Watching Nilo Cruz's illustrious Anna in the Tropics as a born and bred native of the Tampa Bay area is brutal. But to anyone who has ever strolled down the Spanish streets of Tampa's historic Ybor City, it's evident that Cruz never visited the cigar-making district prior to composing his Pulitzer-winning play.
Oh sure, he did his research. But no matter how much time Cruz spent compiling data on the 1929 "small town " of Ybor City -- which has always been more of a neighborhood or working community rather than a "town " -- no practical history lessons can replace the experience and value of knowing first-hand the places or the people who comprise his tropical, romanticized version of central Florida.
For starters, Tampa is not Miami. But you would never know that from Cruz's textbook depiction of a flat concrete jungle with tall, sky-scraping buildings. In Cruz's Ybor City, the cigar factory workers escape to small, isolated city parks to visit trees and commune with nature. A brief glance at a 1929 map would prove a very different downtown layout and landscape. Unfortunately Anna's unrealistic setting in an imaginary town is only the beginning of the inaccuracies that plague Cruz's work of literature.
And Anna in the Tropics is indeed just that: a work of literature. A very literary story, told in very literary terms, Anna's characters speak to one another in dense, melodramatic language that resembles classic fodder from a lush romance novel or flowery poetry rather than originating from a hearty stage drama set inside a sweaty cigar factory. (Consider the lyrical description of a new smoking blend: "It speaks of forests, and of orchids. ") And that Cruz's family of Cuban immigrants also develops hyper-sensitive self-awareness should come as no surprise, either. Their ability to instantly analyze everything going on around them is simply another example of the currently popular trend (courtesy of that addictive devil known as reality television) that audiences have by now grown accustomed to: the impossibly enlightened self-musings of characters who could easily identify themselves on a Myers-Briggs test.
This annoying kind of insta-conscious is prompted by the arrival of Juan Julian (Jason Manuel Olazábal), a lector who has been hired by the factory owners to read to the busy workers each day. Fresh off of a boat from Cuba (literally, as demonstrated by the awkward opening scene), Juan Julian is the last of the revered lectors in a tradition that spanned decades of cigar rolling before the advent of machinery and technology that eventually outdated the human presence.
It is often surmised that radios rendered the lectors obsolete just before the Great Depression, proving a more sound economical investment. But history reveals that the true reason the lectors were unanimously dismissed, over the mere course of a few days, was for being too political, too outspoken, and for affecting too many changes among the uneducated and often illiterate factory workers.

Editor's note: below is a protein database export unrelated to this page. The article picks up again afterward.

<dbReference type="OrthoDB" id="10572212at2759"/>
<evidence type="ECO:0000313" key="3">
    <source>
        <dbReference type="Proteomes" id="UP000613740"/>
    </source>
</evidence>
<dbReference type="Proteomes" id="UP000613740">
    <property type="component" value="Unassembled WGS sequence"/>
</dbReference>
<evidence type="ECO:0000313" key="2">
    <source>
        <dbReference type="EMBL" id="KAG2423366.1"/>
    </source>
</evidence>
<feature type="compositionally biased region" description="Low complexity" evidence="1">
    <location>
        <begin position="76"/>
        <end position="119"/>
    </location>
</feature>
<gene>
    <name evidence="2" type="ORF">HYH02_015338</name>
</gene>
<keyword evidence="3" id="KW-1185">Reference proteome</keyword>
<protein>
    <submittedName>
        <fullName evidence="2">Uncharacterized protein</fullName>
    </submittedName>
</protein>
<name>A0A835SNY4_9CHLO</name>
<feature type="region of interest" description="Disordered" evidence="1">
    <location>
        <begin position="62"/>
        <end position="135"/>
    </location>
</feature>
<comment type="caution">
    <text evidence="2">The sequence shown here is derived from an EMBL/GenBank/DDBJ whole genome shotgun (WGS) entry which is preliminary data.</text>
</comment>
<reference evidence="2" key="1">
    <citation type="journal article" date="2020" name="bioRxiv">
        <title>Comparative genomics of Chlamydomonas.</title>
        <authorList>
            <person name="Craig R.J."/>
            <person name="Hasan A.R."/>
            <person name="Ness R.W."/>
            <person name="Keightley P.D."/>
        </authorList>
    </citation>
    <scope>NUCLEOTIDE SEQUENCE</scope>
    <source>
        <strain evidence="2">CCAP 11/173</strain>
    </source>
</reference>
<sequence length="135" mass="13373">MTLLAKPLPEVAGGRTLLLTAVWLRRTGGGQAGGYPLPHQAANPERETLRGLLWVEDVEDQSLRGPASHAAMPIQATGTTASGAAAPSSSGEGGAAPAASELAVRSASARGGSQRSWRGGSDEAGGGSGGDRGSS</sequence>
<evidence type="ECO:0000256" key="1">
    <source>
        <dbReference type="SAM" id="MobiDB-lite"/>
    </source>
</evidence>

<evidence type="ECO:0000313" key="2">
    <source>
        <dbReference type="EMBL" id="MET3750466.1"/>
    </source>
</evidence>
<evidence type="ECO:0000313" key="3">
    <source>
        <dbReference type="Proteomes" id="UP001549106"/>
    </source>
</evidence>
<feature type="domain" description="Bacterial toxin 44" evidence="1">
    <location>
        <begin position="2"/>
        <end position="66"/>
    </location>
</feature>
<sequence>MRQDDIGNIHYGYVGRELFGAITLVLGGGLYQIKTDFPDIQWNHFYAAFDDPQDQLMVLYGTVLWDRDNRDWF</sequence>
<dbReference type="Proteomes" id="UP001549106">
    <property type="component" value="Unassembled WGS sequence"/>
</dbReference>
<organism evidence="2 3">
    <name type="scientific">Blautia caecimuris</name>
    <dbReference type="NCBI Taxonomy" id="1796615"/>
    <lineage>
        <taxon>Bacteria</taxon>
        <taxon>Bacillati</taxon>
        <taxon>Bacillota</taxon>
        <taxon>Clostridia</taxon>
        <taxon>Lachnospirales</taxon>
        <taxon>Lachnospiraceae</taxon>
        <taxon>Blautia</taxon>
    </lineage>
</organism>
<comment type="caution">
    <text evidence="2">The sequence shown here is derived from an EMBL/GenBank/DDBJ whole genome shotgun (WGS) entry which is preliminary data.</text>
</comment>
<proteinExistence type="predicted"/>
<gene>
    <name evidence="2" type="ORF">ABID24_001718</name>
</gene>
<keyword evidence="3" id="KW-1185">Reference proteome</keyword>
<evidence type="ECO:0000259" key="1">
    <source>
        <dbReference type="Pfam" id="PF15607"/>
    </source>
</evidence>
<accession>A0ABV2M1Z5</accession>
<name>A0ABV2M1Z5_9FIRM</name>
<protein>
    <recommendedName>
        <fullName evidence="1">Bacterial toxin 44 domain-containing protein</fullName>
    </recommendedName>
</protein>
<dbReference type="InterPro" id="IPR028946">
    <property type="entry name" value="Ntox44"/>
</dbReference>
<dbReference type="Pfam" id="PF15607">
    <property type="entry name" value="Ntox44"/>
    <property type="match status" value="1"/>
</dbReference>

In the play's family-owned and operated factory, Juan Julian has chosen to read Tolstoy's Anna Karenina, a cold Russian romance for the oppressive Tampa summer. The very presence of their handsome new lector, whose youth and virility is evident in his sensuous strut, affects sudden change in the lives of the family workers, and the ladies swoon while the men take notes.
Director Jo Bonney makes her Arena Stage debut with a slow, lifeless production that heats up to a boil in the second act, only to reach its absurd conclusion with little to no dramatic effect. Her cast, imported from New York stages, features a round of inconsistent Latino dialects and demonstrative acting. Only Mateo Gomez and Chaz Mena offer strong portrayals as the brothers who share their ownership of the factory with their love of gambling.
Olazábal offers a stirring vision of Juan Julian, but his reading and narration lacks a certain fiery passion that would move the women of the factory toward such uncontrollable desire. Marian Licha, Yetta Gottesman, and Michele Vazquez are the three women who bide their time rolling tobacco leaves while dreaming of snowy hills and fur-trimmed capes. Gottesman is most effective of the three as the sister who changes her hair and her life after a steamy affair with the lector, but her wispy style and intangible ardor for Juan Julian makes for a questionable interpretation of the impressionable Conchita.
Loy Arcenas has the right kind of windows for his dusty cigar factory set, but the clean, well-lit interior isn't as convincing. And while Scott Zielinski plays with strange, irrational lighting motifs, Darron L. West has crafted the most accurate element of the evening with his colorful music and sound design.
As anyone who has explored the contemporary nightlife of Tampa knows, Ybor City is by day a cultural mecca of closed cigar factories, Cuban eateries, and lovely Spanish architecture. After dark, Ybor comes alive as home to the mile-long stretch of nightclubs and tawdry bars that court Tampa's college crowds with endless dance remixes blaring out onto East Seventh Avenue. Still haunted by empty buildings of a bygone era, its legendary reputation as Cigar City is fictionalized in Cruz's bland, romantic rendering. His flattery and fauna pays sober, if less than practical, homage to the factory workers who toiled away daily at creating boxes of fine smoking sticks. At least Monica Lewinsky would be impressed.